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Bay Ridge's Allison and Matt Robicelli give us a Valentine's Day glimpse into the roller coaster ride of love and marriage in the food world.

“Marriage is about two flawed people making each other better…And with us a lot of the time, we make ourselves better by fighting.” – Allison Robicelli

Does life offer any greater gifts than food and love? Where a well-executed balance of flavor and textures – sweet and savory, acid and heat, creaminess and crunch – is the key to good food, a well-executed balance of other forces – harmony and discord, laughter and tears, fighting and prospering – is at the heart of many of the best, most productive relationships.

With Valentine’s Day approaching, we wanted to take a look at a relationship between a couple for whom food, love, and marriage and are inexorably intertwined. And we could think of no one better to shed light on the roller coaster ride of life and love in the world of food than Allison and Matt Robicelli, a Bay Ridge couple who lost everything, but survived, clawing their way back to the surface with relentlessly creative, surprising, and delicious…cupcakes. That’s right. Cupcakes.

We met Allison and Matt at Hom Café, near their home in Bay Ridge, to talk.

So guys, not many couples live and work together, spending twenty four hours a day, seven days a week in the pressure-filled environment of a start-up food business. How do you do it?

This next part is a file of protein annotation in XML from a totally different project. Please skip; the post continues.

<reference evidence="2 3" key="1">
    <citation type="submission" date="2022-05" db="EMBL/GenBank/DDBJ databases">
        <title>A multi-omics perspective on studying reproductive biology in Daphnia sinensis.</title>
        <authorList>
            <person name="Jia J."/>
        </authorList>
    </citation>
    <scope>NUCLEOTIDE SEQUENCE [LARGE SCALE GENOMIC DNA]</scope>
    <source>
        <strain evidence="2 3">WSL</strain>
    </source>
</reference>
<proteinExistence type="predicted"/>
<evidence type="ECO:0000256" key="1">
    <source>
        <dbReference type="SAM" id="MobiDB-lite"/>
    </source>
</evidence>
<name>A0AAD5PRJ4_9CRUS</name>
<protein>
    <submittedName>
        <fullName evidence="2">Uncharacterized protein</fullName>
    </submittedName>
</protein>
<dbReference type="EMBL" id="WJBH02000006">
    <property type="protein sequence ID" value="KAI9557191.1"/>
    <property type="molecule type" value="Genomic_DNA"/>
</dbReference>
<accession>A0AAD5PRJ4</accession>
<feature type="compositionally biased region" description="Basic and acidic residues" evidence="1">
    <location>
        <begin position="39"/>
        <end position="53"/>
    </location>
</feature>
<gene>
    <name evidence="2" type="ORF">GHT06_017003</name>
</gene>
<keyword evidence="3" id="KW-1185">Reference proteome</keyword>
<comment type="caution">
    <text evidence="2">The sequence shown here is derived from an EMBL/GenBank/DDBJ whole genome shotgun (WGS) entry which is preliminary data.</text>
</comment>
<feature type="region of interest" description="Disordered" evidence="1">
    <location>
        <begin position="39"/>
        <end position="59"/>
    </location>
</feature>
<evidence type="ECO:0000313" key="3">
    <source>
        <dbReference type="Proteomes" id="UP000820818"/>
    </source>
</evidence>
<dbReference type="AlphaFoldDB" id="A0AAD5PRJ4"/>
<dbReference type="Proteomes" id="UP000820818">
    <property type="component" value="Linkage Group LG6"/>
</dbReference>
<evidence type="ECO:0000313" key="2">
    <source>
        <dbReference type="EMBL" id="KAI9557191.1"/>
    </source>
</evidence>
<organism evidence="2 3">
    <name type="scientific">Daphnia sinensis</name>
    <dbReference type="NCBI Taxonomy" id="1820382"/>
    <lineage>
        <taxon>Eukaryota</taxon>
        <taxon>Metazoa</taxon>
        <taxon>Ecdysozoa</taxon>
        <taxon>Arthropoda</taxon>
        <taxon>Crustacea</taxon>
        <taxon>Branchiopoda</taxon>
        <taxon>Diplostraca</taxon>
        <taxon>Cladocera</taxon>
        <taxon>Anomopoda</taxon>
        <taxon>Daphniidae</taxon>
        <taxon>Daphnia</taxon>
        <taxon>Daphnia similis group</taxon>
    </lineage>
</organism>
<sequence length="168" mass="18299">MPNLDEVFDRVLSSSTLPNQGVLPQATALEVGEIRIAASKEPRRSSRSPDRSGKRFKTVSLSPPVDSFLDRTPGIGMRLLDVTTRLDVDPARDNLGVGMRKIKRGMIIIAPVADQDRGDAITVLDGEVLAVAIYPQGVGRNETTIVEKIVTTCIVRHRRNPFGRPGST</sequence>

Allison: It’s not that uncommon to find couples in this sort of situation in the food business. Because nobody who’s not in the food business would put up with this shit. Nobody.

When I was younger I didn’t think I was ever going to get married. I didn’t want to. My career was what was most important. I remember there was this one guy I was dating. It was late October and he said, “When can I see you again?”

I was like, “January.”

He said, “What do you mean?”

I said, “It’s the holidays. It’s my busy season. I can’t deal with you right now.”

To make it in this business you have to give everything. You’re not doing it for the money. And people who aren’t in the business never understand that. They’re like, “How can you be working ninety hours a week for a hundred dollars a day!? What are you doing!?

I’d say, “A hundred dollars a day? That’s great money! I can cover my rent, I can drink and I eat at work. I don’t need anything else.”

It’s a very stupid career for stupid people, and outsiders don’t get it.

So why do you do it!?

Allison: It’s the only thing I can do.

Matt: It’s the only thing we enjoy doing. It’s like a sickness. It’s an addiction and you can’t get away from it. Sometimes you get burnt out and you think, “God I hate this! I just want it to end. I can’t do it anymore!”